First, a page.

Date of Award
Doctor of Philosophy (PhD)
Committee Member 1
Committee Member 2
Committee Member 3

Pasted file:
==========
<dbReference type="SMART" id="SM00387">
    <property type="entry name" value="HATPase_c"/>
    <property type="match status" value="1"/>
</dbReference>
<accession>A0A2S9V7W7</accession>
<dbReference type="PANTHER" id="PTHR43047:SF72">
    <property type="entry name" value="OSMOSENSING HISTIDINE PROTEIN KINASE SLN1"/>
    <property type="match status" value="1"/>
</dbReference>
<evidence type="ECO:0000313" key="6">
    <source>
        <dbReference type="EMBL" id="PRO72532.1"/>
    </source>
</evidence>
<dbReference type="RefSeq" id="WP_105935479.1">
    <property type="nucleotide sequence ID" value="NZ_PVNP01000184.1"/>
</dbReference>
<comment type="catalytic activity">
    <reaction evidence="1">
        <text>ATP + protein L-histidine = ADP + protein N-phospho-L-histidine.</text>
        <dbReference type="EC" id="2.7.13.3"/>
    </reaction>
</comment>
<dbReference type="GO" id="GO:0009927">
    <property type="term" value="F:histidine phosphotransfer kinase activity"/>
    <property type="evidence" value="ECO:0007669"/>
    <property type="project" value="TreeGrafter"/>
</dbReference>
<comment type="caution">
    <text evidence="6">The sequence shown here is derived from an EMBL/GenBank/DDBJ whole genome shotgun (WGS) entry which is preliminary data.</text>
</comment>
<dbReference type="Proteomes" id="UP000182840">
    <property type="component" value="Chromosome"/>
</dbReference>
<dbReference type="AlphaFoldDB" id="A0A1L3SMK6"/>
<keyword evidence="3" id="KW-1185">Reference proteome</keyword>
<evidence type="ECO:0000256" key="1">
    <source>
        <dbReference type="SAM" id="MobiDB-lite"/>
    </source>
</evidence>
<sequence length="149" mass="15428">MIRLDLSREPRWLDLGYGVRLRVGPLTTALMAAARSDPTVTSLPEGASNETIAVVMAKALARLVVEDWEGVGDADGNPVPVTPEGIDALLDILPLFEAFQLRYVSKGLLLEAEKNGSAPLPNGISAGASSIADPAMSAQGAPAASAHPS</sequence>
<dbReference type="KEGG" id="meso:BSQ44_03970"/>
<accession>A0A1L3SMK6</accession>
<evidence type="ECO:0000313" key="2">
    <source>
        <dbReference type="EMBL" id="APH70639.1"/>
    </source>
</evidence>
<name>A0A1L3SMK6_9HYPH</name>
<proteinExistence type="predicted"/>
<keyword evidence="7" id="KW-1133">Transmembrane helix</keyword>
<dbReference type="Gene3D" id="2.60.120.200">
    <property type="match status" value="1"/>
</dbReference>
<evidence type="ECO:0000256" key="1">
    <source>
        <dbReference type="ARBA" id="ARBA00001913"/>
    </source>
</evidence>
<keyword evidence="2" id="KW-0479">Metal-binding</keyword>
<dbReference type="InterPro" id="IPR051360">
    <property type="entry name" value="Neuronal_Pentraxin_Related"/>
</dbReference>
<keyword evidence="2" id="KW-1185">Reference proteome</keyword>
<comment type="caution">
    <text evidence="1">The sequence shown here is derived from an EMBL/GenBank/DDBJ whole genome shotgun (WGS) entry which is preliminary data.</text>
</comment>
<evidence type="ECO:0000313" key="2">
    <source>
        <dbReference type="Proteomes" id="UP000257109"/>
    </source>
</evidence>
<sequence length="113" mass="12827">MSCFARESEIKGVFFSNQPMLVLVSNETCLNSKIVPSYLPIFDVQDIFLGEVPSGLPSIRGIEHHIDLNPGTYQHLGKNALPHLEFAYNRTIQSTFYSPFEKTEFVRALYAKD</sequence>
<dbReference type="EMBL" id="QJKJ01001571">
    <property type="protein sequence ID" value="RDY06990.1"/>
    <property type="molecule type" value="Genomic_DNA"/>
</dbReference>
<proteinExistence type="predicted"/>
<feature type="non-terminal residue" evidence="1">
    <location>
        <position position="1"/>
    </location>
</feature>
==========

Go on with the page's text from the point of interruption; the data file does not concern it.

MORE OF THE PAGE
Higher education in science, technology, engineering, and math (STEM) faces a number of challenges. There are many calls for STEM education to make significant changes moving forward, including calls for competency-based learning and greater integration of the humanities. These efforts require systemic change (Reigeluth & Garfinkle, 1994). Systemic change has significant impacts on students, teachers, and other organizational stakeholders. The challenges of systemic change create significant uncertainty and experiences of uncertainty can interact in a number of ways. Communication as a field is well positioned to speak to how many of these challenges can be avoided and/or avoided. Communication theories focused on uncertainty should be integrated into research on systemic change because uncertainty is a defining feature of systemic change in higher education. Uncertainty has been a central focus of communication research for decades. Use of uncertainty theories in these areas needs to focus not only on uncertainty in general, but on how uncertainties become interrelated. This dissertation integrates two of these theories, Problematic Integration Theory (PIT, Babrow, 2007) and the Theory of Managing Uncertainty (TMU, Kramer, 2004). PIT focuses on how individuals integrate evaluations of both the value and the probability of potential outcomes. Most of the time, individuals do not have any difficulty integrating perceived values and probabilities, but when individuals experience uncertainties about and mismatches between these evaluations, they experience